192 fires burned throughout the Russian Federation on July 28, 2011. Most of the fires burned in the northwest, but the fires in the Far East were far more impressive from space.
This image, taken by the Moderate Resolution Imaging Spectroradiometer (MODIS) on the Aqua satellite, shows fires burning in parts of Khabarovsk, Amur, and Sakha (Yahkutiya) on July 28, 2011. The image (below) shows many more fires across the broader region. The fires are marked in red. The Russian government reported 19 large fires in this region on July 28, and RIA Novosti, a Russian news agency, reported 41 fires on July 29.
While the fires are widespread, it is the dense smoke that stands out. The fires are not threatening any settlements, according to the Russian government, but the smoke poses its own risks. Smoke carries tiny particles that can irritate the eyes and respiratory system.
Its not possible to tell from the image how the fires started, but 90 percent of the fires that start within 90 kilometers of a settlement in Russia are caused by people. Beyond that point, 40 percent of the fires are set by people and 60 percent are caused by lightning.
The Russian government has dedicated 7,328 people to fighting wildfires throughout the country. Weather conditions in the Far East were challenging.
This image, taken by the Moderate Resolution Imaging Spectroradiometer (MODIS) on theAqua satellite, shows fires burning in parts of Khabarovsk, Amur, and Sakha (Yahkutiya) on July 28, 2011. The large image shows many more fires across the broader region. The fires are marked in red. The Russian government reported 19 large fires in this region on July 28, and RIA Novosti, a Russian news agency, reported 41 fires on July 29.
MODIS (Terra) satellite image of fires and smoke in eastern Russia (resolution: 1 km and 500m)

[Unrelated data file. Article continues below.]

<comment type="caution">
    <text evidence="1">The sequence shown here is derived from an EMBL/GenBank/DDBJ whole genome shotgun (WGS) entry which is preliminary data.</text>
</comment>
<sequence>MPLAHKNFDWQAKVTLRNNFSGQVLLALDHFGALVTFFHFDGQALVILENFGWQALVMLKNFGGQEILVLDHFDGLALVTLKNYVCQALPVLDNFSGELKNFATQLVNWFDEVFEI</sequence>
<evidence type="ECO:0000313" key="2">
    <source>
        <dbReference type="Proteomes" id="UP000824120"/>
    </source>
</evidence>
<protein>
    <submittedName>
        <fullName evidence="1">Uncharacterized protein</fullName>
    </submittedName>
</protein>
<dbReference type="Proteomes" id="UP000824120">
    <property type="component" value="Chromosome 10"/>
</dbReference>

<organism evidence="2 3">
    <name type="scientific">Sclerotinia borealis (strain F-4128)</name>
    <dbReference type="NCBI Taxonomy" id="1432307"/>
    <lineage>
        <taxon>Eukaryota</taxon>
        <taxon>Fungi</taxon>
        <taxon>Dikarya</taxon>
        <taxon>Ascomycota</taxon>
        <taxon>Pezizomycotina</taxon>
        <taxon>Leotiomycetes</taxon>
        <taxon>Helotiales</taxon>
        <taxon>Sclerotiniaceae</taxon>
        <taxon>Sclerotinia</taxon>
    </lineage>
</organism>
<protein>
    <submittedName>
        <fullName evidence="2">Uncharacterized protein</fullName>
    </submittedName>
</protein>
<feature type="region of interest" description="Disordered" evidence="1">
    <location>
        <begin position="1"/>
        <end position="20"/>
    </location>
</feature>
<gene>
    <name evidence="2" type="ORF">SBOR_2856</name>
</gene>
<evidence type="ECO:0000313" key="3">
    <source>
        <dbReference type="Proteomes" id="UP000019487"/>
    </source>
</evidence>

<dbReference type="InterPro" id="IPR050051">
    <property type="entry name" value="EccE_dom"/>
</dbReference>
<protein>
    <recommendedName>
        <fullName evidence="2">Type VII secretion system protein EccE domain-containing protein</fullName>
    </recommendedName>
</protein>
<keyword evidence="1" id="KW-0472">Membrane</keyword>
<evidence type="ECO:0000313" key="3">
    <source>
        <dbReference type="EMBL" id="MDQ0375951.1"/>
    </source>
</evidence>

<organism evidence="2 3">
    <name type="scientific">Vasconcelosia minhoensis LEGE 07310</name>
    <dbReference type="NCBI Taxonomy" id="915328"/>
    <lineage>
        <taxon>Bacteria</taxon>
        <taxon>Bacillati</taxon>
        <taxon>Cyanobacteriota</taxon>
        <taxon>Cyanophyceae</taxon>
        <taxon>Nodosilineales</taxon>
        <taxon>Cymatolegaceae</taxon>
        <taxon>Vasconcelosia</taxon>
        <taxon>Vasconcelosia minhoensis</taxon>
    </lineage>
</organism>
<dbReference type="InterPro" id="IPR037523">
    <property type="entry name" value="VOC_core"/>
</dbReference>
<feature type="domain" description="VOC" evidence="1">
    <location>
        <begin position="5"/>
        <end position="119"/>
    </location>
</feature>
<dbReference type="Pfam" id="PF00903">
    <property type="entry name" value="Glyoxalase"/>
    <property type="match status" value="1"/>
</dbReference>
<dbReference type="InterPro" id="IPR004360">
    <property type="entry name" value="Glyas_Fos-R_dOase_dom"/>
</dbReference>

Fire danger map for June for Eastern Siberia:
Source: Sukachev Institute for Forest, Krasnoyarsk
Eurasian Experimental Fire Weather Information System
The system has been developed by forest fire researchers from Canada, Russia and Germany has been displayed on this website starting 25 July 2001. Complete information and a set of daily fire weather and fire behaviour potential maps covering Eurasia (the Baltic Region, Eastern Europe, countries of the Commonwealth of Independent States, Mongolia) can be accessed at: https://gfmc.online/fwf/eurasia1.htm
Latest Experimental Fire Weather Index (FWI) map for Eurasia (02 August 2011)
Note: The components of the Fire Weather Index and the meteorological data below are updated daily at ca. 15:00 GMT/UTC by the Northern Forestry Centre, Canada. In the list below the latest maps (including the FWI) can be downloaded. These maps will provide the information at the date of clicking on the link.
Latest Situation Updates of the Aerial Forest Fire Centre of Russia
ildfire situation report of the Aerial Forest Fire Center of Russia (Avialesookhrana)2 August, 2011According to the wildfire situation report of 2 August 2011 a total of92 fires affected 2950 ha forested and 125 ha non-forested lands.48 fires of them were reported as new fires.An except 57 fires were put out the same day they have been discovered.Through all of Russia 3438 people 54 aircraft, 319 bulldozers, tractors and engines havebeen involved in fire fighting.Since the beginning of the 2011 fire season a total of 16954 firesaffected 856086 ha forested and 265630 ha non-forested lands of the Forest Fund of Russia.Most fires have been reported in the following regions:Arkhangelsk region – 24Komi republic – 14Habarovsk region – 10Source: Aerial Forest Fire Center of Russia (Avialesookhrana) Prepared for GFMC by Andrey Usachev
Satellite-derived fire information Avialesookhrana provides also up-to-date satellite images for the Russian Federation and neighboring territories.
Latest (03 August 2011 03:00 GMT) MODIS (Terra and Aqua) composite.
The red squares indicate regions of active fires.
For details the GFMC readers are encouraged to use the hyperlinks provided by Avialesookhrana.
(Source: Avialesookhrana cloudiness maps)